Given how you watch television and how you live within your home, would you be wiling to wear 3D glasses for extended periods? Ubergeeks among you might say yes, but most of you would be reluctant to make the sacrifice. That’s why ubergeeks are the earliest of early adopters, and why everybody else isn’t.

Consequently, we won’t see widespread adoption of 3D televisions until they can be viewed autostereoscopically (without glasses). That will take a few years. Autostereoscopic technology needs to improve, and standards for it need to coalesce. Effective and simple means of converting stereoscopic (requiring glasses) cinematic 3D content into autostereoscopic formats must be brought to market, too.

None of those challenges is insurmountable, but each will take time. The glasses-based 3D-television products on the market today are necessary precursors for their glasses-free successors of the future.

Unfriendly Skies Boost Cisco Videoconferencing

Even before the latest mental defective attempted to use explosive underwear to blow up a Detroit-bound flight from Amsterdam, commercial air travel has been thoroughly unpleasant. As when we go to the dentist, we actually pay airlines to inflict pain and inconvenience on us. What a business model!

In a bygone era, when Frank Sinatra sang “Come Fly with Me,” air travel was seen as exotic and sophisticated. Now it’s an airborne bus ride, replete with endless travel delays, intrusive and humiliating security checks, and customer service that verges on the aggressively antagonistic.

Yes, the security procedures might be necessary in an era of unhinged madness, but that doesn’t make them any more palatable. (Moreover, even with the advent and widespread deployment of full-body scanners, “ass bombers” — I’m not making this stuff up, unfortunately — could still wreak havoc.)

Commercial air travel is a form of self-abasement. Even without the heightened security measures – in which we all get an inkling of what it’s like to be interrogated and processed as criminals – the penny-pinching accountants at the major airlines have been doing their worst to make commercial flights ordeals worthy of the Inquisition.

This is where I get to Cisco. No, Cisco is not a commercial airline, but it stands to benefit from increasing customer dissatisfaction with the airline industry.

As its tortuous $3.4-billion acquisition of Tandberg demonstrates, Cisco is banking heavily on video-based collaboration, such as high-end telepresence and videoconferencing. This is one of Cisco’s “market adjacencies.” in that video consumes larger amounts of bandwidth than does data or voice communication, and the adoption of video-based communication will drive network upgrades of routers and switches at carriers and enterprises alike.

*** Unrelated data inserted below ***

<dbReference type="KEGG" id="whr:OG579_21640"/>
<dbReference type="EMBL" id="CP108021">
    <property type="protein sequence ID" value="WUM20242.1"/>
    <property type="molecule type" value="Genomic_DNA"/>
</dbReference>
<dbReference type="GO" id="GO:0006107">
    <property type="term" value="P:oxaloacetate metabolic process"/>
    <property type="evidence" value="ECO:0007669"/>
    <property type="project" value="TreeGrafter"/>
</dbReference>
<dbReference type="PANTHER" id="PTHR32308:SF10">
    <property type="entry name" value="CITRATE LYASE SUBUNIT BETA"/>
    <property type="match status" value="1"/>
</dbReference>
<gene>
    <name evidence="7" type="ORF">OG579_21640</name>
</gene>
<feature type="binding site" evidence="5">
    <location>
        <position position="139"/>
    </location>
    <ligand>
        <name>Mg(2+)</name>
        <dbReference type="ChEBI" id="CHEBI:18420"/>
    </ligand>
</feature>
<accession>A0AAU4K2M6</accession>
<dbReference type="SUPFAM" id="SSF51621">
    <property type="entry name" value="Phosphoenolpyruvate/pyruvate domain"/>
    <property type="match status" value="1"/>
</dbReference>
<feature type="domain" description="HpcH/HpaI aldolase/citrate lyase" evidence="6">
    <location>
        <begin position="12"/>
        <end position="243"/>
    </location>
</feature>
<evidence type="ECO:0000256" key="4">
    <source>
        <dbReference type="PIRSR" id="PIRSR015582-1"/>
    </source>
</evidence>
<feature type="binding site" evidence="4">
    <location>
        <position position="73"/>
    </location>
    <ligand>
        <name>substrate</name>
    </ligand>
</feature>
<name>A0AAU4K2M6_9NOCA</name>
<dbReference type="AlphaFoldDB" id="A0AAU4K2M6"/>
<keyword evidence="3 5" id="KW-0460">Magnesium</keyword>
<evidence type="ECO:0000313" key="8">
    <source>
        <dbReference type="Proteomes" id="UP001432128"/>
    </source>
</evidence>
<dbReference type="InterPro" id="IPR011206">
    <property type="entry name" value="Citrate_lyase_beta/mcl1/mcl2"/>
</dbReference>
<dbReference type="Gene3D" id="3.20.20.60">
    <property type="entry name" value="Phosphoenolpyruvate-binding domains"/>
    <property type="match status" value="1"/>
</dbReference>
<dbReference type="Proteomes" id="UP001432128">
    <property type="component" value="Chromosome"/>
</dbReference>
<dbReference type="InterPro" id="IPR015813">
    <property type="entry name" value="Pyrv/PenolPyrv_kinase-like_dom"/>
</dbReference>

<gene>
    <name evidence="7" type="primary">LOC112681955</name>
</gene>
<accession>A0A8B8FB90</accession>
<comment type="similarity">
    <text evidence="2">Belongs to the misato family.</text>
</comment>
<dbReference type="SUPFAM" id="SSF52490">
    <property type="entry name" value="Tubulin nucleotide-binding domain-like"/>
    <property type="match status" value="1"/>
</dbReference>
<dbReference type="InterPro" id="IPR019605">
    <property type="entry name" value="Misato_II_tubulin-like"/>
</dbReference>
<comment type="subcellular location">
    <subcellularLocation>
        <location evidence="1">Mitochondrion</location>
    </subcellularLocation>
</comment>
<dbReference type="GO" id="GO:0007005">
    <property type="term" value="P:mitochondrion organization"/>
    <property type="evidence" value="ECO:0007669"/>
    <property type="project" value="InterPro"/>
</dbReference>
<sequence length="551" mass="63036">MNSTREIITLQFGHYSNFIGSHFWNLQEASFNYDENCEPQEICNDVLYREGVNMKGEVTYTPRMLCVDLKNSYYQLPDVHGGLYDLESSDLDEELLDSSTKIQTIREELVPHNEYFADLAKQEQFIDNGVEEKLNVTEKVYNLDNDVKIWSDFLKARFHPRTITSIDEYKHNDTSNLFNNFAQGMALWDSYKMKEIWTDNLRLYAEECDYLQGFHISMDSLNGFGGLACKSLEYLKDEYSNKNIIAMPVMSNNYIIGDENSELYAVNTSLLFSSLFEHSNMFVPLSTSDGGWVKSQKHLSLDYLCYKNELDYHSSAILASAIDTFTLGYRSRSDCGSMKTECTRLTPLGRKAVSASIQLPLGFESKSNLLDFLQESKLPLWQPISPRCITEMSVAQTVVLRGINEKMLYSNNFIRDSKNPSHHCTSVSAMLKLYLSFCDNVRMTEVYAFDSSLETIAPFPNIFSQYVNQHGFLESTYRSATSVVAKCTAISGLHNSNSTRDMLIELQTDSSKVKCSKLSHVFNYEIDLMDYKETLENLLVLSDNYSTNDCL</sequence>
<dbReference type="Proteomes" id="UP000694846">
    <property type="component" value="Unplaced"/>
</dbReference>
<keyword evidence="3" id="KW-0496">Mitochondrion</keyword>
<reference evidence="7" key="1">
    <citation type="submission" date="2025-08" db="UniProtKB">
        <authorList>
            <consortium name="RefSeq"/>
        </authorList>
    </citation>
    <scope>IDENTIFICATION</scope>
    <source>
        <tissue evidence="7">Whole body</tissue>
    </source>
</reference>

For that reason, the intensive push into video represents smart strategy for Cisco. To be hugely successful, however, one needs a certain amount of good fortune as well as tremendous proficiency. In that respect, the increasingly disagreeable nature of commercial air travel should play into Cisco’s hands. Air travel has been costly for enterprises for a long time, and now it’s become an exercise in self-loathing for anybody who must go on a business trip. At some point, sooner rather than later, a growing number of enterprises will consider investments in videoconferencing as alternatives to a wide range of travel on commercial airlines.

There will, of course, be instances where seeing the customer or partner in person is necessary. On those occasions, airlines will continue to be patronized by reluctant business travelers. Even then, however, gilt-edged CEOs and their rarefied ilk will consider private jets over commercial airlines. They’ll justify the investment somehow.

What’s more, the bar will be raised on what’s considered essential business travel. More meetings will be done by videoconferencing. The quality of the product, and of the experience, has improved significantly. Now, instead of feeling like you’re participating in a jerky, jitter-delayed Russian satellite broadcast from the 1970s, you actually feel like you’re taking part in a natural discussion. Videoconferencing solutions will only get better, while it’s hard to make the same claim for commercial air travel.

Consumers, too, will become more averse to the airport experience. They’ll give more consideration to driving, to buses, and to trains. As desktop videoconferencing improves, they’ll give more consideration to that option, too.

Maybe it’s time, again, to short the airlines.